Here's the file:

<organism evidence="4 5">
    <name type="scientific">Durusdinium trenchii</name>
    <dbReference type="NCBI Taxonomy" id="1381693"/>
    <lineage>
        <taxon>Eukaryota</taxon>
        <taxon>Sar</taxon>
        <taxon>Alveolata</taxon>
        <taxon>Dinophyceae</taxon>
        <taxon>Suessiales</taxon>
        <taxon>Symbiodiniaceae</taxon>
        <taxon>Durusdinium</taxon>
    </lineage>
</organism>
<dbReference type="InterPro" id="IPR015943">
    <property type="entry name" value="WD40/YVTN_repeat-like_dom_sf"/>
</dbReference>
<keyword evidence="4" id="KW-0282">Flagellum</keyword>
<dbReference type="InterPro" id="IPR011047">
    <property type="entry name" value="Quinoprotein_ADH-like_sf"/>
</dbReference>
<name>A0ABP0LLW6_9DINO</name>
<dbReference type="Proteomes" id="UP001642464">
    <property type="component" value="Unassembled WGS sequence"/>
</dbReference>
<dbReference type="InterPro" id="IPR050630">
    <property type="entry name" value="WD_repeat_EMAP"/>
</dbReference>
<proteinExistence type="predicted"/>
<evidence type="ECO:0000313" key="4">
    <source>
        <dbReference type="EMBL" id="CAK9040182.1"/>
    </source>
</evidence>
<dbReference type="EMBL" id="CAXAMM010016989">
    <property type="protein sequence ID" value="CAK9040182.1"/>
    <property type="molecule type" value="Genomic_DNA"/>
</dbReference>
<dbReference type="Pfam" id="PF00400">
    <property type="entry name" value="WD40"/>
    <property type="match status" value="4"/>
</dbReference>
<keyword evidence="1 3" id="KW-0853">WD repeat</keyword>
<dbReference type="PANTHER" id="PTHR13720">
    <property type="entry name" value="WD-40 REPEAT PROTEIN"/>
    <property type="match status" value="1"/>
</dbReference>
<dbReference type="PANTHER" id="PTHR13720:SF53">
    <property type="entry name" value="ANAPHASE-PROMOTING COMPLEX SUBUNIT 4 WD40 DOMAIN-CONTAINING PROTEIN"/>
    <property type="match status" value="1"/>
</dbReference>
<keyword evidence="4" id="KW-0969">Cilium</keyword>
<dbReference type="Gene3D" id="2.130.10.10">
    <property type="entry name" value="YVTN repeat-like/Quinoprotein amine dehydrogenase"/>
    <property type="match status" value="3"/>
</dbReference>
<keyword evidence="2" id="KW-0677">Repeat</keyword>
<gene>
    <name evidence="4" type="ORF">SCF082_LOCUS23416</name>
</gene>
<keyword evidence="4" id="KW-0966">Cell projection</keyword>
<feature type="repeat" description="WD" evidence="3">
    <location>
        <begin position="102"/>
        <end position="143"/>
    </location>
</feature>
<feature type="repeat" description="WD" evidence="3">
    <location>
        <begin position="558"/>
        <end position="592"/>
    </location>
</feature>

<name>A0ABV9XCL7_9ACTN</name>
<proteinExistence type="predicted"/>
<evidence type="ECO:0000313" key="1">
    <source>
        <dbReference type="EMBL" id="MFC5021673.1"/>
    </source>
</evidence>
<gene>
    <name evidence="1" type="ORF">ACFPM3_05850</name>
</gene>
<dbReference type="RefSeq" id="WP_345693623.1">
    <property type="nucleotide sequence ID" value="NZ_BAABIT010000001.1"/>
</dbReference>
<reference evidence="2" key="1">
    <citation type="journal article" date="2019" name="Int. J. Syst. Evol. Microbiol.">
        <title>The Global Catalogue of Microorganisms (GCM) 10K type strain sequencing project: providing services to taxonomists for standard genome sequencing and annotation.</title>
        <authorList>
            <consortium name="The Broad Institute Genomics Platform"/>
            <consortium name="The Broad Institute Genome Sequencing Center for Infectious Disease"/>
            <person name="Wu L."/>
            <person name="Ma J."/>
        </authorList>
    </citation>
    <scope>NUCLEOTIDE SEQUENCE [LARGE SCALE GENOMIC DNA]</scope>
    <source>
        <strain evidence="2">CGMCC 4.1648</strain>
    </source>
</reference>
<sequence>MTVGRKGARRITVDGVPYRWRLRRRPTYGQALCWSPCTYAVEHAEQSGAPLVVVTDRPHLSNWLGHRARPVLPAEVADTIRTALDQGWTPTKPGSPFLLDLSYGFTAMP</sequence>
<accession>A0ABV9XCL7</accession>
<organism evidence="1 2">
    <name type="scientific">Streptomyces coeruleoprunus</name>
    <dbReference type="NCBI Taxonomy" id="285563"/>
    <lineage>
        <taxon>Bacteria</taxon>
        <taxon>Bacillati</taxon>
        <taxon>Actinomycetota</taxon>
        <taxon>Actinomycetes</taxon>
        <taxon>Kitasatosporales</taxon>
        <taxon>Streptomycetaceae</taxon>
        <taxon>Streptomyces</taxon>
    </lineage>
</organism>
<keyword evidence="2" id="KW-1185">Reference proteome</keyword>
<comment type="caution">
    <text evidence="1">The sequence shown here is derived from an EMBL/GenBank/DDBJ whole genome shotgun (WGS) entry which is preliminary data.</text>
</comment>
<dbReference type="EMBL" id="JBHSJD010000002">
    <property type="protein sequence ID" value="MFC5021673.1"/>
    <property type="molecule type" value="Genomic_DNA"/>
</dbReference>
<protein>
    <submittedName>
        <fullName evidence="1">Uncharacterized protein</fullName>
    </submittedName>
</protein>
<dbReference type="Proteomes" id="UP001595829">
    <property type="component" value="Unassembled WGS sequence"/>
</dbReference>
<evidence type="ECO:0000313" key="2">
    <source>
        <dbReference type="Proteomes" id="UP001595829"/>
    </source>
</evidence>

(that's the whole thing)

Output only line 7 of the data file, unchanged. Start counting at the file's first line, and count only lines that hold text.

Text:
        <taxon>Alveolata</taxon>